Thursday, May 7, 2015

We-moir vs Me-moir

Increasingly, I have been teaching to an international audience. One of the things I find interesting about this is how the understanding of what memoir is varies dramatically from culture to culture.

Even within the culture which I am the most familiar (white, middle class American), "memoir" often evokes images of what actually is autobiography: tell-alls by famous folks. Whole life stories are usually reserved for the rich, famous, and accomplished amongst us. But those are not the same as memoir.

Memoir takes a particular period or aspect of anyone's life - known or unknown - and explores it. Memoir, versus autobiography, is more a practice of language, lyricism and expression, than a rote dictation of fact and timeline. 

Once we adjust for this difference, non-Americans still have a cloudy image of what this means. James Frey? The infamous guy who lied about his life? It seems only Americans are writing memoir, and it's not laudable. It's self-absorbed and egotistical: who would care about her life, as a Dutch student told me? After all, she's not out reading others' memoirs.

A few years ago, my students and I studied a book by Kirin Narayan, a then-local anthropology professor. She referred to her book as a "we-moir" more than a "me-moir" - the title, My Family and Other Saints, shows us it is not just about her. She pointed out that she couldn't write about herself without writing about her family. For her, raised in India, there would be no "me-moir".

Reading Nobody's Son this week by Luis Alberto Urrea, I get another piece of this puzzle. I am reminded that in lots of cultures other than predominantly white middle class USA, it is abnormal to hate your parents for the whole of your life. It is less common to blame them whole-cloth for your current state of being or how you have suffered. They are not separate. They never have been.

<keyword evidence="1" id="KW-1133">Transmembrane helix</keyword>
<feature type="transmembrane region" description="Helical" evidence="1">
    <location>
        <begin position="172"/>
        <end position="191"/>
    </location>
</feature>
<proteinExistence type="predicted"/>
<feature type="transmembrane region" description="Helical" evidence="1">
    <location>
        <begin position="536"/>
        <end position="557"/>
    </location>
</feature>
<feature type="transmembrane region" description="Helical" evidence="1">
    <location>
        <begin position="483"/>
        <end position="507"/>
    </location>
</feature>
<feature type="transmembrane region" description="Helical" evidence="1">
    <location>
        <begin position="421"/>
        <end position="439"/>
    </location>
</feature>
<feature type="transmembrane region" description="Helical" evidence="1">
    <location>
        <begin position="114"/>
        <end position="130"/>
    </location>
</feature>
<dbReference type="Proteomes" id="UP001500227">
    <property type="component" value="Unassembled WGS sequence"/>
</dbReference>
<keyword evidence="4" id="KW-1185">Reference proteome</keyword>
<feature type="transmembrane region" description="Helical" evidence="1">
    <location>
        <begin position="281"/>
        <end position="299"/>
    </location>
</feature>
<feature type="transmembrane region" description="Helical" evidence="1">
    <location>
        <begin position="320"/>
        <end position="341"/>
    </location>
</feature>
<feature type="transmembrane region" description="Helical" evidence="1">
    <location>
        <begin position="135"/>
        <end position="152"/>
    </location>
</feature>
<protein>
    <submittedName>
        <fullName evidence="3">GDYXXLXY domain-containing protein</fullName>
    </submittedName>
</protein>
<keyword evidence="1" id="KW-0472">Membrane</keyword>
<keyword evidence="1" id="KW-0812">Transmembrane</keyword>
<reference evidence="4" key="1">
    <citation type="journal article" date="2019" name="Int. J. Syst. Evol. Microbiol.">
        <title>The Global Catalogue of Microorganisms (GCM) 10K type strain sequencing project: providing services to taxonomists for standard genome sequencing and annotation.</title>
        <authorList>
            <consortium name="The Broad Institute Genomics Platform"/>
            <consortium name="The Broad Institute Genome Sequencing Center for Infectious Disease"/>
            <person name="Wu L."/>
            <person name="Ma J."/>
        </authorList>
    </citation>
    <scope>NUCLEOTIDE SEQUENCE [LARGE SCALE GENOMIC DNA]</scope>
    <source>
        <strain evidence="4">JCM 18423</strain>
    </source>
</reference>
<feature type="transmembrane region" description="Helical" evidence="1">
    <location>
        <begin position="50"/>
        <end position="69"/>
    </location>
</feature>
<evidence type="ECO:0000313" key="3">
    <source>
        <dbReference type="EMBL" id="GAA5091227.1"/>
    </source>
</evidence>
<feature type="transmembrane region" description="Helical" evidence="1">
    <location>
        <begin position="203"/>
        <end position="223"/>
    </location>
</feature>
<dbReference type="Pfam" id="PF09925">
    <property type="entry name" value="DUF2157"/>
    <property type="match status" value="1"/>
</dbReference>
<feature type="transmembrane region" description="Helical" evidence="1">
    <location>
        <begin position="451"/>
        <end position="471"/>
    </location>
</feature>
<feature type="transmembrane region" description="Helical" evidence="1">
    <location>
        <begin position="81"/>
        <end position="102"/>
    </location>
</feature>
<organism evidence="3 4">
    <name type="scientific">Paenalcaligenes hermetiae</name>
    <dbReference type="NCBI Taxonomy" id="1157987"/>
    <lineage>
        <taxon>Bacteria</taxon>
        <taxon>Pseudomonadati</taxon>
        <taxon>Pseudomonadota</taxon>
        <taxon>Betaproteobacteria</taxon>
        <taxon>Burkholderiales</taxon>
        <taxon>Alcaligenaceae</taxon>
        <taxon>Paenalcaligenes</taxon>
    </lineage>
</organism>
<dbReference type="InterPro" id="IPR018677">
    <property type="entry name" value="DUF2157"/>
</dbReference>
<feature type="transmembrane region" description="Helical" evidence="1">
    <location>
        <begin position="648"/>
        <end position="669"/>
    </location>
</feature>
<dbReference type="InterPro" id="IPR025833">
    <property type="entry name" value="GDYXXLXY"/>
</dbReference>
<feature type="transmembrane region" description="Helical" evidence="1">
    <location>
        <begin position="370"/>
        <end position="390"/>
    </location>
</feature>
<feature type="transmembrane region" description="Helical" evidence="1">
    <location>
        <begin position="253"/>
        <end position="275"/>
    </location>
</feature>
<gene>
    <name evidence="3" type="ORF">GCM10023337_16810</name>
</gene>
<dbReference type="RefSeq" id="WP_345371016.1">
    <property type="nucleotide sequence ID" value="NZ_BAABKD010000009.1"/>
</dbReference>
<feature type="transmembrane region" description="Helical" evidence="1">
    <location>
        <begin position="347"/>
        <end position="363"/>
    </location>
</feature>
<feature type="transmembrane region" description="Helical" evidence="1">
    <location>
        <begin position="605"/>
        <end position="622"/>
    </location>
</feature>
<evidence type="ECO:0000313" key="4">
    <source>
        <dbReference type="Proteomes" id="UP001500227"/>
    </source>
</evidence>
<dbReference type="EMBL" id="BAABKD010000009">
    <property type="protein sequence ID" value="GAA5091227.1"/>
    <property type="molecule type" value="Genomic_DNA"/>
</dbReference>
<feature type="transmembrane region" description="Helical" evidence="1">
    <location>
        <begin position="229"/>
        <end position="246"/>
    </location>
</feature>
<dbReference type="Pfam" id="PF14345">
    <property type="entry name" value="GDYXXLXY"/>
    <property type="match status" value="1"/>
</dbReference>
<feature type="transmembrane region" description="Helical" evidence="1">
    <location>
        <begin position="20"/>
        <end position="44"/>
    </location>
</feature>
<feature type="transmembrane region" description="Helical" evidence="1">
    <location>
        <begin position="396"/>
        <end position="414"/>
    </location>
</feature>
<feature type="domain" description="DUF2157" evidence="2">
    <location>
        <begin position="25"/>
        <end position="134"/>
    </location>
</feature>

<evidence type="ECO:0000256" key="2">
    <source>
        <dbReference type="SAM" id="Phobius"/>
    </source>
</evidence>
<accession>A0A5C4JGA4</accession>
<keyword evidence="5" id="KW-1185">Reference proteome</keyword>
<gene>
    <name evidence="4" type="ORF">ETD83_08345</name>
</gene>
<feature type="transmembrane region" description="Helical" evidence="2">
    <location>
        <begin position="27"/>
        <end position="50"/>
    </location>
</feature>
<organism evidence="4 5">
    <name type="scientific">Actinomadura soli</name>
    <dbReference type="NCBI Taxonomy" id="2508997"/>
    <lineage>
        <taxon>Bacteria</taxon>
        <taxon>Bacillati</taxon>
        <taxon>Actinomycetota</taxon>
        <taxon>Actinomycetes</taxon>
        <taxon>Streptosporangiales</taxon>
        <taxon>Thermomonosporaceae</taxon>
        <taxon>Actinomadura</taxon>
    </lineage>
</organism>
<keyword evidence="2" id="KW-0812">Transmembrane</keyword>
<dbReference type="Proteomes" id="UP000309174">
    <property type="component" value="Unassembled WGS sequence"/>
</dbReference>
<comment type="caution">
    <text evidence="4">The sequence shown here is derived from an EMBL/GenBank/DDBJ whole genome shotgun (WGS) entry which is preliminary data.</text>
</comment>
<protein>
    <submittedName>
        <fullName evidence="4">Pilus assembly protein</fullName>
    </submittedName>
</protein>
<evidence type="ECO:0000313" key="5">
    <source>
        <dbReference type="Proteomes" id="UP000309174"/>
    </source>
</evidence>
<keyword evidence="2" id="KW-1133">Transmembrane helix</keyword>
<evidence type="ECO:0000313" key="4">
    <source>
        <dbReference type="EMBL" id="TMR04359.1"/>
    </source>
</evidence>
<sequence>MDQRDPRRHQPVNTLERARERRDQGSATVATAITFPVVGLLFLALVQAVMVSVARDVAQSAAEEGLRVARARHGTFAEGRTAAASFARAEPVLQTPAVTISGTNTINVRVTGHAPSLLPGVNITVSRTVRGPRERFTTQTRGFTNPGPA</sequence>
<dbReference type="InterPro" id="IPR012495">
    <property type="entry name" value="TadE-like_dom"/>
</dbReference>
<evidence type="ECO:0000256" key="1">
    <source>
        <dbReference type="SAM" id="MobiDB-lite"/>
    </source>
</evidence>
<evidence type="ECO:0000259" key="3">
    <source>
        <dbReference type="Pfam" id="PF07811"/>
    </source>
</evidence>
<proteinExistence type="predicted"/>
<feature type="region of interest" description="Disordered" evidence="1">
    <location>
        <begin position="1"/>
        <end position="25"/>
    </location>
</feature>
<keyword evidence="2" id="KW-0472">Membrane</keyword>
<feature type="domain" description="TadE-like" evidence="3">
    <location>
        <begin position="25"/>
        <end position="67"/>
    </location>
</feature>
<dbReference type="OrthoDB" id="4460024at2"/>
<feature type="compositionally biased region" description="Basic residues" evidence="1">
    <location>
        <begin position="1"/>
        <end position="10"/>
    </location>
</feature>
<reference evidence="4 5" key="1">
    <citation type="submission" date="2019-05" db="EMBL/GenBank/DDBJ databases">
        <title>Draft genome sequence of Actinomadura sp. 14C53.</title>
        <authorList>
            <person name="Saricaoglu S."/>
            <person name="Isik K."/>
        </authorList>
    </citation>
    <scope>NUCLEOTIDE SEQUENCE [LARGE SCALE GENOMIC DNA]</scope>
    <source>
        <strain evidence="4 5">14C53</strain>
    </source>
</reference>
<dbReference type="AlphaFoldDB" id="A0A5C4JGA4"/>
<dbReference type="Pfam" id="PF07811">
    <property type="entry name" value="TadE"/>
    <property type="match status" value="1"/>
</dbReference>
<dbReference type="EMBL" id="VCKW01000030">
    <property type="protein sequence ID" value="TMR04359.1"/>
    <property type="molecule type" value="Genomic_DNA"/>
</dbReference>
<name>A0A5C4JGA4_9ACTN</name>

And then I find this passage in an essay by Julia Alvarez*:
Perhaps because ours is a Latino “we” culture, I always thought of myself as the writer, not in the family, but of the family. The compulsion for writing at all was to make meaning of our experience, in the belief that the story would hold us together now that we had lost the context of our native country and culture. 

The longer I work on my first memoir, the more I realize that the single dimension stories I told about my mother, in particular, though common, were damaging and untrue. I venture a guess that if she were still alive is still be telling them. Though I am certainly still writing a memoir, some of the ethos of wemoir is starting to seep into my bones.

My memoir writing, across the board, is less about a me who does not exist, not independently, and more about a we speaking through a me at this moment of writing. We are all interdependent. I would not exist without them, nor they without me. And who is this me, but a momentary appearance, made of relationship.

* From A Story Larger Than My Own – Women Writers Look Back on Their Lives and Careers  
edited by Janet Burroway

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